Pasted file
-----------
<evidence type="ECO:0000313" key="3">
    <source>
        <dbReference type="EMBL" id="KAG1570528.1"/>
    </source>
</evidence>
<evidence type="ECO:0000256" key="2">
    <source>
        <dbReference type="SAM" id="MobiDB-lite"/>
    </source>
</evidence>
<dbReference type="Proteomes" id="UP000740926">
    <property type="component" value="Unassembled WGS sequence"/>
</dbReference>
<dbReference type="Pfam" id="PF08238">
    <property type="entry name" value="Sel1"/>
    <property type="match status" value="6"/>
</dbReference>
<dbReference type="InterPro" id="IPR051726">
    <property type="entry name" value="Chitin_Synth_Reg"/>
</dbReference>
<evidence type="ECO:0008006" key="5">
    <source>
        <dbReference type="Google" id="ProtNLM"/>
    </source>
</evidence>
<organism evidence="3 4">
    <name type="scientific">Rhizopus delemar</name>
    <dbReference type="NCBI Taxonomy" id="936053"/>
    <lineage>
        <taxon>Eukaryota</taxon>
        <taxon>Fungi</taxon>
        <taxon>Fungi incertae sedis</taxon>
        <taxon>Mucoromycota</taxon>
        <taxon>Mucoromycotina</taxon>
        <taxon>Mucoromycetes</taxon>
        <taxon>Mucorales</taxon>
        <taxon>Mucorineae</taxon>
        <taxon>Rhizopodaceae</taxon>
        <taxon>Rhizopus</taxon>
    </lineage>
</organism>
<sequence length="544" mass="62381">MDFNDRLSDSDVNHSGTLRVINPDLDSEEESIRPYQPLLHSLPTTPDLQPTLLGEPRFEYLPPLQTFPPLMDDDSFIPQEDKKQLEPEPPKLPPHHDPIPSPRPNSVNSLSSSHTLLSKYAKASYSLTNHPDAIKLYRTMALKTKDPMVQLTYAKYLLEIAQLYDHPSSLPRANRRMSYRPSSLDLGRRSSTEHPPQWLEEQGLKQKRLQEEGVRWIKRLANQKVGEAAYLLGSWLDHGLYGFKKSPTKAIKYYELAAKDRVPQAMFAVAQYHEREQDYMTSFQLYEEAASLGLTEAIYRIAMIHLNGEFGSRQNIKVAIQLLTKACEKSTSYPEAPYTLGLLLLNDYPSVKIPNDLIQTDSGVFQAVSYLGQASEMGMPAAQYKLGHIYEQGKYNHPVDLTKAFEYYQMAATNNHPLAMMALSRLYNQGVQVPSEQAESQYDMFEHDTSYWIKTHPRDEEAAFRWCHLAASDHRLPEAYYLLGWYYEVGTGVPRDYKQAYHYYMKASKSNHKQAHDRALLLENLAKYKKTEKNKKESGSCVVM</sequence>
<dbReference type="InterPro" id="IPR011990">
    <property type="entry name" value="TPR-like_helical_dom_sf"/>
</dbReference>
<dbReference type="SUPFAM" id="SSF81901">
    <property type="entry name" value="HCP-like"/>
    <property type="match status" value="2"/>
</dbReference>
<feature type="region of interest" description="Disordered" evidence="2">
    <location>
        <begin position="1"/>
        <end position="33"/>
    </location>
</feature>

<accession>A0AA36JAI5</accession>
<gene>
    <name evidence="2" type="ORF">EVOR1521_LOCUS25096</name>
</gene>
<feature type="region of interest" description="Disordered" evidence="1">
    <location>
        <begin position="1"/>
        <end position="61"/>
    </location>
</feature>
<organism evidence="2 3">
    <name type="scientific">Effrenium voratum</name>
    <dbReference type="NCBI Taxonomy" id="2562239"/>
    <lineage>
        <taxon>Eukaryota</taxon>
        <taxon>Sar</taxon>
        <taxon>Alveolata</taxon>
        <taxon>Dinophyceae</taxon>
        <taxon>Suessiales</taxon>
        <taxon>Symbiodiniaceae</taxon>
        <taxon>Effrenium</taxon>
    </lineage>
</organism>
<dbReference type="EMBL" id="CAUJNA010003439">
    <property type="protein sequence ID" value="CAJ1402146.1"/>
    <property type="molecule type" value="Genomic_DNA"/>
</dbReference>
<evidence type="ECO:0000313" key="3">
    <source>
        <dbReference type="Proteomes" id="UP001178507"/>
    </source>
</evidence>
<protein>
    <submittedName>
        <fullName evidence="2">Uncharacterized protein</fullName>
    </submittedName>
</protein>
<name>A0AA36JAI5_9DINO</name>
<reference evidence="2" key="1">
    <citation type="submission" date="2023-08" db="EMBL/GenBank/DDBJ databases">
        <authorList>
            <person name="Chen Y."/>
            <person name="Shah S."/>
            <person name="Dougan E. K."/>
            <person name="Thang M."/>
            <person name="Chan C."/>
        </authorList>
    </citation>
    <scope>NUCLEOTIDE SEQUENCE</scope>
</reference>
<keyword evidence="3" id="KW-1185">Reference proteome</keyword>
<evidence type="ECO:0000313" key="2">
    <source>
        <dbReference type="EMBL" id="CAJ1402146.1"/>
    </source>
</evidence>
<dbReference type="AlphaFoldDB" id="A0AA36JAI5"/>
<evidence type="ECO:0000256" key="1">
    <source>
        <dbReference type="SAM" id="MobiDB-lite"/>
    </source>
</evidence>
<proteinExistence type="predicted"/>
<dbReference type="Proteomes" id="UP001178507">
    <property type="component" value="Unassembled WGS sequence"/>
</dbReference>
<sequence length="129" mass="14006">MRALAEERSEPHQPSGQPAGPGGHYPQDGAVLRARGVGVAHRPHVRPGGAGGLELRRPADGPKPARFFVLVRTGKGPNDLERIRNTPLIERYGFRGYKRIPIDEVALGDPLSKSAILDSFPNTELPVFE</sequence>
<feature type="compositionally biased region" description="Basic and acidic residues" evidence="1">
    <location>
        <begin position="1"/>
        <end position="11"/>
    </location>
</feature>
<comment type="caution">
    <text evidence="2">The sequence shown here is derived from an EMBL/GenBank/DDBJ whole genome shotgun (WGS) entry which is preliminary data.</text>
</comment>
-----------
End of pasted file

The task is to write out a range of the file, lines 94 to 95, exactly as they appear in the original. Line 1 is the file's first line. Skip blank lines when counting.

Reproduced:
<reference evidence="2" key="1">
    <citation type="submission" date="2023-08" db="EMBL/GenBank/DDBJ databases">